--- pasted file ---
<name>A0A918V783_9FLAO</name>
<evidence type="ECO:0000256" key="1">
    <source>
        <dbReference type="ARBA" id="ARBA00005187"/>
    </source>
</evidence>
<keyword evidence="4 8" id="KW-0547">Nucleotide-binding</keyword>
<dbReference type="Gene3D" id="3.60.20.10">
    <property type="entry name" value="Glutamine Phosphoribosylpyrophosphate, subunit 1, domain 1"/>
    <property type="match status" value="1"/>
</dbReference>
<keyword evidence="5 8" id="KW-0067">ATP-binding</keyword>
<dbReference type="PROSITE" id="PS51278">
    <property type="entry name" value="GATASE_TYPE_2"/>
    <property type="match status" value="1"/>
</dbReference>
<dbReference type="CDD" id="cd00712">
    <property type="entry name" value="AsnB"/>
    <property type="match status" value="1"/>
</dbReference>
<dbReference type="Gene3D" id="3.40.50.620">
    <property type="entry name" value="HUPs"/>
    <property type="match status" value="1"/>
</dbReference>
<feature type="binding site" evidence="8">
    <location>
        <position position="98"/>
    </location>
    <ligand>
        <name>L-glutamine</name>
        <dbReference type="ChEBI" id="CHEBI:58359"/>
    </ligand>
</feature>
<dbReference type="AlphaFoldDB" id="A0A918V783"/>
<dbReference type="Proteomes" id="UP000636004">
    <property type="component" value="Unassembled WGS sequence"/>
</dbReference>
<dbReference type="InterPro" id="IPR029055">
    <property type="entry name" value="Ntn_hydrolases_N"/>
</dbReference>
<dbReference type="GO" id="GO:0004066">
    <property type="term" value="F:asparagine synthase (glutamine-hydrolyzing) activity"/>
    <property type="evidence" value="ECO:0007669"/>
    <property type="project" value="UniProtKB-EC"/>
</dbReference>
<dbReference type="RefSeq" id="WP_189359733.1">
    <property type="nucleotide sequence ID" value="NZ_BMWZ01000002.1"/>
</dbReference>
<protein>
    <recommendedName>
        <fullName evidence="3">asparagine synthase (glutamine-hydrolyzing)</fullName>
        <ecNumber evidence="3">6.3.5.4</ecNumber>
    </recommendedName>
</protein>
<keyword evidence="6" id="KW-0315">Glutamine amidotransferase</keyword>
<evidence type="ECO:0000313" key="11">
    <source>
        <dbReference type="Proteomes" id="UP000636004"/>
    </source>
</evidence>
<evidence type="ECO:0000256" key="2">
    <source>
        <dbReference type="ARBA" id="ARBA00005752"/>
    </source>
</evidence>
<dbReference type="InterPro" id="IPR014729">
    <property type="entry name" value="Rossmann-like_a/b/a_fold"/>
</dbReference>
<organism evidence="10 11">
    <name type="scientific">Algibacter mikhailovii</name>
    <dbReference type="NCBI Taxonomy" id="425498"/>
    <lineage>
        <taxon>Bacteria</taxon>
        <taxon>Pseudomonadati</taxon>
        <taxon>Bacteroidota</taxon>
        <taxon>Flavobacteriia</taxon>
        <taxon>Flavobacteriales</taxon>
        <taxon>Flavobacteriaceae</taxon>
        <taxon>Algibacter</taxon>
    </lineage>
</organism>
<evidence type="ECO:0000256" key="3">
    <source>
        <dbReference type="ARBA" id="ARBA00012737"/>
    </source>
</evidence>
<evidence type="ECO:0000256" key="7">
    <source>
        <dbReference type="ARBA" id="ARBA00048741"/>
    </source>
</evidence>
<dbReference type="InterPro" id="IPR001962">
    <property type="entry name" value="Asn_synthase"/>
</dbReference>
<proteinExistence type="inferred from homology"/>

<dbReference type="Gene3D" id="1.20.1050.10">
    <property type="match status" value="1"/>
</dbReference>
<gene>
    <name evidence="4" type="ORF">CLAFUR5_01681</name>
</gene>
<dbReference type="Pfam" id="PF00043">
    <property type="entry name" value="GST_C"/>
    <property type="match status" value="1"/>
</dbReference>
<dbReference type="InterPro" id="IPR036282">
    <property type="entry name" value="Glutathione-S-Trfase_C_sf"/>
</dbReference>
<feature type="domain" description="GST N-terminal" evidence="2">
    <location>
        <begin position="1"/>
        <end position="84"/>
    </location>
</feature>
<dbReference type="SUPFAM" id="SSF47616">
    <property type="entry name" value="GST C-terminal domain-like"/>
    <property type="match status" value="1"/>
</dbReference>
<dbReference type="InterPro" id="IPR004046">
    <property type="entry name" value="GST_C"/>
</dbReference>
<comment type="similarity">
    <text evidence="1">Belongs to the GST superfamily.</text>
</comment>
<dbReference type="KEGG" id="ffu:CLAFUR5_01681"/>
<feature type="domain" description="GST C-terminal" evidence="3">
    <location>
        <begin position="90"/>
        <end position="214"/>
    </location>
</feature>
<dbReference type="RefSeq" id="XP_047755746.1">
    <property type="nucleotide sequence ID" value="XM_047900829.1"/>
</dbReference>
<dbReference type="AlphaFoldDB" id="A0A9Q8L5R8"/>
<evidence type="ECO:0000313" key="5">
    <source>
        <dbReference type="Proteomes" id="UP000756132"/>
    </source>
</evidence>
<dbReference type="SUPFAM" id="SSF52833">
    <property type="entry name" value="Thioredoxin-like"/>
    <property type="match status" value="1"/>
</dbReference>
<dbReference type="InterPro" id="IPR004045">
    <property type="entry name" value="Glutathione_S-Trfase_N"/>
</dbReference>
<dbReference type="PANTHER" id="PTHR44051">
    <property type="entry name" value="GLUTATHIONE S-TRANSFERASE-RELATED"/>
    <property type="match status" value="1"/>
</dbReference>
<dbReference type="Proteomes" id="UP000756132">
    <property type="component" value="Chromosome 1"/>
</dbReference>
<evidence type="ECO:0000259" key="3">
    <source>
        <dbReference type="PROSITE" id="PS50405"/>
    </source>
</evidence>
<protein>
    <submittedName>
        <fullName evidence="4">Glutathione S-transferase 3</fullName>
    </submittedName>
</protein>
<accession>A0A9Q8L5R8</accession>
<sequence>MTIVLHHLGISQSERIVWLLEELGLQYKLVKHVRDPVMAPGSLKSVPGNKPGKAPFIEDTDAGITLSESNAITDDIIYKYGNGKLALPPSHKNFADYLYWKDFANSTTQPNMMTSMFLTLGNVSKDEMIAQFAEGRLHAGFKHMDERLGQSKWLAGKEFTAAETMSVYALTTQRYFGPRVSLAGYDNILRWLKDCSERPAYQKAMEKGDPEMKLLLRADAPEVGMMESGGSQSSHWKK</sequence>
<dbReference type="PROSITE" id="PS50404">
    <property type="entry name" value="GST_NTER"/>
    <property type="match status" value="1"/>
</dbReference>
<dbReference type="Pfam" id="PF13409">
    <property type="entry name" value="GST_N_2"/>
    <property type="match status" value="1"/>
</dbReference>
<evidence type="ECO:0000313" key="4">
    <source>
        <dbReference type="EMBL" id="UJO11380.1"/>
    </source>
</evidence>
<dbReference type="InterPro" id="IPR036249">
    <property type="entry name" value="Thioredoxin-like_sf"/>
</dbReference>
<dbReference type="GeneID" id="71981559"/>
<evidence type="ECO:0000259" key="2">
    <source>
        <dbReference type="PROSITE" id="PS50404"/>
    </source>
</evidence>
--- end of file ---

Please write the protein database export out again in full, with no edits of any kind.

<name>A0A918V783_9FLAO</name>
<evidence type="ECO:0000256" key="1">
    <source>
        <dbReference type="ARBA" id="ARBA00005187"/>
    </source>
</evidence>
<keyword evidence="4 8" id="KW-0547">Nucleotide-binding</keyword>
<dbReference type="Gene3D" id="3.60.20.10">
    <property type="entry name" value="Glutamine Phosphoribosylpyrophosphate, subunit 1, domain 1"/>
    <property type="match status" value="1"/>
</dbReference>
<keyword evidence="5 8" id="KW-0067">ATP-binding</keyword>
<dbReference type="PROSITE" id="PS51278">
    <property type="entry name" value="GATASE_TYPE_2"/>
    <property type="match status" value="1"/>
</dbReference>
<dbReference type="CDD" id="cd00712">
    <property type="entry name" value="AsnB"/>
    <property type="match status" value="1"/>
</dbReference>
<dbReference type="Gene3D" id="3.40.50.620">
    <property type="entry name" value="HUPs"/>
    <property type="match status" value="1"/>
</dbReference>
<feature type="binding site" evidence="8">
    <location>
        <position position="98"/>
    </location>
    <ligand>
        <name>L-glutamine</name>
        <dbReference type="ChEBI" id="CHEBI:58359"/>
    </ligand>
</feature>
<dbReference type="AlphaFoldDB" id="A0A918V783"/>
<dbReference type="Proteomes" id="UP000636004">
    <property type="component" value="Unassembled WGS sequence"/>
</dbReference>
<dbReference type="InterPro" id="IPR029055">
    <property type="entry name" value="Ntn_hydrolases_N"/>
</dbReference>
<dbReference type="GO" id="GO:0004066">
    <property type="term" value="F:asparagine synthase (glutamine-hydrolyzing) activity"/>
    <property type="evidence" value="ECO:0007669"/>
    <property type="project" value="UniProtKB-EC"/>
</dbReference>
<dbReference type="RefSeq" id="WP_189359733.1">
    <property type="nucleotide sequence ID" value="NZ_BMWZ01000002.1"/>
</dbReference>
<protein>
    <recommendedName>
        <fullName evidence="3">asparagine synthase (glutamine-hydrolyzing)</fullName>
        <ecNumber evidence="3">6.3.5.4</ecNumber>
    </recommendedName>
</protein>
<keyword evidence="6" id="KW-0315">Glutamine amidotransferase</keyword>
<evidence type="ECO:0000313" key="11">
    <source>
        <dbReference type="Proteomes" id="UP000636004"/>
    </source>
</evidence>
<evidence type="ECO:0000256" key="2">
    <source>
        <dbReference type="ARBA" id="ARBA00005752"/>
    </source>
</evidence>
<dbReference type="InterPro" id="IPR014729">
    <property type="entry name" value="Rossmann-like_a/b/a_fold"/>
</dbReference>
<organism evidence="10 11">
    <name type="scientific">Algibacter mikhailovii</name>
    <dbReference type="NCBI Taxonomy" id="425498"/>
    <lineage>
        <taxon>Bacteria</taxon>
        <taxon>Pseudomonadati</taxon>
        <taxon>Bacteroidota</taxon>
        <taxon>Flavobacteriia</taxon>
        <taxon>Flavobacteriales</taxon>
        <taxon>Flavobacteriaceae</taxon>
        <taxon>Algibacter</taxon>
    </lineage>
</organism>
<evidence type="ECO:0000256" key="3">
    <source>
        <dbReference type="ARBA" id="ARBA00012737"/>
    </source>
</evidence>
<evidence type="ECO:0000256" key="7">
    <source>
        <dbReference type="ARBA" id="ARBA00048741"/>
    </source>
</evidence>
<dbReference type="InterPro" id="IPR001962">
    <property type="entry name" value="Asn_synthase"/>
</dbReference>
<proteinExistence type="inferred from homology"/>

<dbReference type="Gene3D" id="1.20.1050.10">
    <property type="match status" value="1"/>
</dbReference>
<gene>
    <name evidence="4" type="ORF">CLAFUR5_01681</name>
</gene>
<dbReference type="Pfam" id="PF00043">
    <property type="entry name" value="GST_C"/>
    <property type="match status" value="1"/>
</dbReference>
<dbReference type="InterPro" id="IPR036282">
    <property type="entry name" value="Glutathione-S-Trfase_C_sf"/>
</dbReference>
<feature type="domain" description="GST N-terminal" evidence="2">
    <location>
        <begin position="1"/>
        <end position="84"/>
    </location>
</feature>
<dbReference type="SUPFAM" id="SSF47616">
    <property type="entry name" value="GST C-terminal domain-like"/>
    <property type="match status" value="1"/>
</dbReference>
<dbReference type="InterPro" id="IPR004046">
    <property type="entry name" value="GST_C"/>
</dbReference>
<comment type="similarity">
    <text evidence="1">Belongs to the GST superfamily.</text>
</comment>
<dbReference type="KEGG" id="ffu:CLAFUR5_01681"/>
<feature type="domain" description="GST C-terminal" evidence="3">
    <location>
        <begin position="90"/>
        <end position="214"/>
    </location>
</feature>
<dbReference type="RefSeq" id="XP_047755746.1">
    <property type="nucleotide sequence ID" value="XM_047900829.1"/>
</dbReference>
<dbReference type="AlphaFoldDB" id="A0A9Q8L5R8"/>
<evidence type="ECO:0000313" key="5">
    <source>
        <dbReference type="Proteomes" id="UP000756132"/>
    </source>
</evidence>
<dbReference type="SUPFAM" id="SSF52833">
    <property type="entry name" value="Thioredoxin-like"/>
    <property type="match status" value="1"/>
</dbReference>
<dbReference type="InterPro" id="IPR004045">
    <property type="entry name" value="Glutathione_S-Trfase_N"/>
</dbReference>
<dbReference type="PANTHER" id="PTHR44051">
    <property type="entry name" value="GLUTATHIONE S-TRANSFERASE-RELATED"/>
    <property type="match status" value="1"/>
</dbReference>
<dbReference type="Proteomes" id="UP000756132">
    <property type="component" value="Chromosome 1"/>
</dbReference>
<evidence type="ECO:0000259" key="3">
    <source>
        <dbReference type="PROSITE" id="PS50405"/>
    </source>
</evidence>
<protein>
    <submittedName>
        <fullName evidence="4">Glutathione S-transferase 3</fullName>
    </submittedName>
</protein>
<accession>A0A9Q8L5R8</accession>
<sequence>MTIVLHHLGISQSERIVWLLEELGLQYKLVKHVRDPVMAPGSLKSVPGNKPGKAPFIEDTDAGITLSESNAITDDIIYKYGNGKLALPPSHKNFADYLYWKDFANSTTQPNMMTSMFLTLGNVSKDEMIAQFAEGRLHAGFKHMDERLGQSKWLAGKEFTAAETMSVYALTTQRYFGPRVSLAGYDNILRWLKDCSERPAYQKAMEKGDPEMKLLLRADAPEVGMMESGGSQSSHWKK</sequence>
<dbReference type="PROSITE" id="PS50404">
    <property type="entry name" value="GST_NTER"/>
    <property type="match status" value="1"/>
</dbReference>
<dbReference type="Pfam" id="PF13409">
    <property type="entry name" value="GST_N_2"/>
    <property type="match status" value="1"/>
</dbReference>
<evidence type="ECO:0000313" key="4">
    <source>
        <dbReference type="EMBL" id="UJO11380.1"/>
    </source>
</evidence>
<dbReference type="InterPro" id="IPR036249">
    <property type="entry name" value="Thioredoxin-like_sf"/>
</dbReference>
<dbReference type="GeneID" id="71981559"/>
<evidence type="ECO:0000259" key="2">
    <source>
        <dbReference type="PROSITE" id="PS50404"/>
    </source>
</evidence>